Wednesday, May 30, 2007

VirtualATM vs. GreenBorder

We're pretty familiar with GreenBorder, the virtualization software that Google acquired this week.

As we've talked about before, GreenBorder attempts to do what our TSX-based VirtualATM succeeds in doing: create a secure environment for web browsing sessions, including sessions that require transmission of personal data by consumers.

But pictures speak louder than words - let's "go to the tape". Here's a screenshot of what a keylogger sees when it encounters Google GreenBorder:

Result: Unfortunately, GreenBorder presents hackers with a "green light". The keylogger we used not only captured clean images of the session (and the data entered into the fields) but it also captured the text that was entered too, and was able to route that text back to us in an email.

Here's a screenshot of what that same keylogger sees when it encounters Authentium VirtualATM:

Result: The keylogger was unable to capture any text, or images, from the Authentium VirtualATM session. Yes, our screen shot is less colorful, but that's the idea - you want hackers to capture *zero* data from your PC.

There are many technical differences between the two approaches. Authentium VirtualATM secures each transaction session using a combination of client and downstream technology, and uses much deeper, patent-pending system-level technologies to secure the virtual session.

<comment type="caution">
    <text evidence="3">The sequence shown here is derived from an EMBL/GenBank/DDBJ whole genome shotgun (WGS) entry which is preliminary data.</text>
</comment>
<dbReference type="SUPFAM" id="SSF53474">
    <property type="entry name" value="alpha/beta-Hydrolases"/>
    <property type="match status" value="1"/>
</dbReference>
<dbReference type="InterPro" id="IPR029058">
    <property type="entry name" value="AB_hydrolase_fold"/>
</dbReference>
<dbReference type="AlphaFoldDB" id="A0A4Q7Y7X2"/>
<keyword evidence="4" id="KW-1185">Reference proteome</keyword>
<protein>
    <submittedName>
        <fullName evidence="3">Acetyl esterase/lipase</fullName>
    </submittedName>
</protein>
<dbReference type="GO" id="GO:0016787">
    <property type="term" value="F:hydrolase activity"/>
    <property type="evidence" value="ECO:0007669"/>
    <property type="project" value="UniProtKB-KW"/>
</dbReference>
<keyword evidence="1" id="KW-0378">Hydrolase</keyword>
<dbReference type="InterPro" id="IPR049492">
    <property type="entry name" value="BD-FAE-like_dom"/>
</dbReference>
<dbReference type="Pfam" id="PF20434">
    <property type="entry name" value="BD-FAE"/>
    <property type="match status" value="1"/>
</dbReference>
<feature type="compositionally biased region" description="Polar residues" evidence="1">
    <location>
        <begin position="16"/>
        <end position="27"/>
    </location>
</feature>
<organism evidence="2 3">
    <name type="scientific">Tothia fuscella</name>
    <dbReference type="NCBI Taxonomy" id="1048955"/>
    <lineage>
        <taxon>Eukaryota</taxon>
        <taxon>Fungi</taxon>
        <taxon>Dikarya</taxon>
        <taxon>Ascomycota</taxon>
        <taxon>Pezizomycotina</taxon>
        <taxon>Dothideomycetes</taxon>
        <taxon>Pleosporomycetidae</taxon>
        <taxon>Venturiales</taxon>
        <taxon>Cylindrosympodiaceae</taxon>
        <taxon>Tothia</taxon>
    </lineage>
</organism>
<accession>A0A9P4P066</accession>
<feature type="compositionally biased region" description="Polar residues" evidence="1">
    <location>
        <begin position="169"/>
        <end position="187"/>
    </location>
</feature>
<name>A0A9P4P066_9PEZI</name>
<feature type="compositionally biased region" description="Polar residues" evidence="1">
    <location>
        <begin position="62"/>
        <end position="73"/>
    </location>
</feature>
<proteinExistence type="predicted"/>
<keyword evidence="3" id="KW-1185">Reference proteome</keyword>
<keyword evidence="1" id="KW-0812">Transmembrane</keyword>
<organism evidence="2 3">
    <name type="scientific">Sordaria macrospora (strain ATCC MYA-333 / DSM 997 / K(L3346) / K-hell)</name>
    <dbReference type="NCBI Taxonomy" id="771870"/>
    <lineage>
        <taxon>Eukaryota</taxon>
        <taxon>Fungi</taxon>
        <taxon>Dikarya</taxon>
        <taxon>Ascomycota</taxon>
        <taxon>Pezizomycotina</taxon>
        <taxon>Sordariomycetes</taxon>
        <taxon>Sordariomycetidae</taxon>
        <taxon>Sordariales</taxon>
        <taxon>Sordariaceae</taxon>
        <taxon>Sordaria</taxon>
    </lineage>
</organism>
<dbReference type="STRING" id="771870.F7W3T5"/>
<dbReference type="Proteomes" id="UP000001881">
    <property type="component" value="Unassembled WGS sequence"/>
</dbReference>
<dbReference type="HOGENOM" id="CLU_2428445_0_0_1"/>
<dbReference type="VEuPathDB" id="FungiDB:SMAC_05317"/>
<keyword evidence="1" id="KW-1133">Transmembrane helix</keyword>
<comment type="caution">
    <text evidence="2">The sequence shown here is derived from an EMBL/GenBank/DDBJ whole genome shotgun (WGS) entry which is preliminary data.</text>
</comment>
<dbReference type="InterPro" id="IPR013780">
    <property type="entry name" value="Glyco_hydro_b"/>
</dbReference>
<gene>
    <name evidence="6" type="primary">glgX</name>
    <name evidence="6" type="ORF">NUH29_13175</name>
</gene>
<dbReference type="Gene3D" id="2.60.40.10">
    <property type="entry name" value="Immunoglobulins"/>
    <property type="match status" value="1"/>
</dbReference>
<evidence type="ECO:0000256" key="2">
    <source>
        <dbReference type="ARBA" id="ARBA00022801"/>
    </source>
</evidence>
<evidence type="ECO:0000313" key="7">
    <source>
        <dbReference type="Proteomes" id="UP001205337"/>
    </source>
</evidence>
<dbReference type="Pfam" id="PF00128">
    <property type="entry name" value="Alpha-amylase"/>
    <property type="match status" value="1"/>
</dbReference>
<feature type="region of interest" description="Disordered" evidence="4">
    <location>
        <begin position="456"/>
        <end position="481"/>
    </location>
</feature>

GreenBorder presents pretty-much just a virtualized environment, and lacks the deeper security that our TSX library provides. The result is a less than totally secure environment that is relatively easy for hackers to capture data from.

Bottom line: Authentium's sessions are totally invisible to screen-scrapers. Personal data entered into fields inside Google's GreenBorder session screens can be captured using keylogger technology.

I know which technology I'll be using to file my taxes through.

1 comment:

kurt wismer said...

if i'm not mistaken, what greenborder (and other sandbox products like it) is actually designed to do is protect the integrity of the host system (by containing the results of a potentially unsafe activity inside a virtual environment)...

that means it is maintaining the security of an existing environment not creating a secure environment as your virtualatm is designed to do...

typically sandbox technology operates under the assumption that the host environment is clean (due in part, i suppose, to the long-standing philosophy that you can't trust a compromised environment) and so doesn't aim to protect your session from the host environment... that makes them a unidirectional barrier rather than a bidirectional barrier...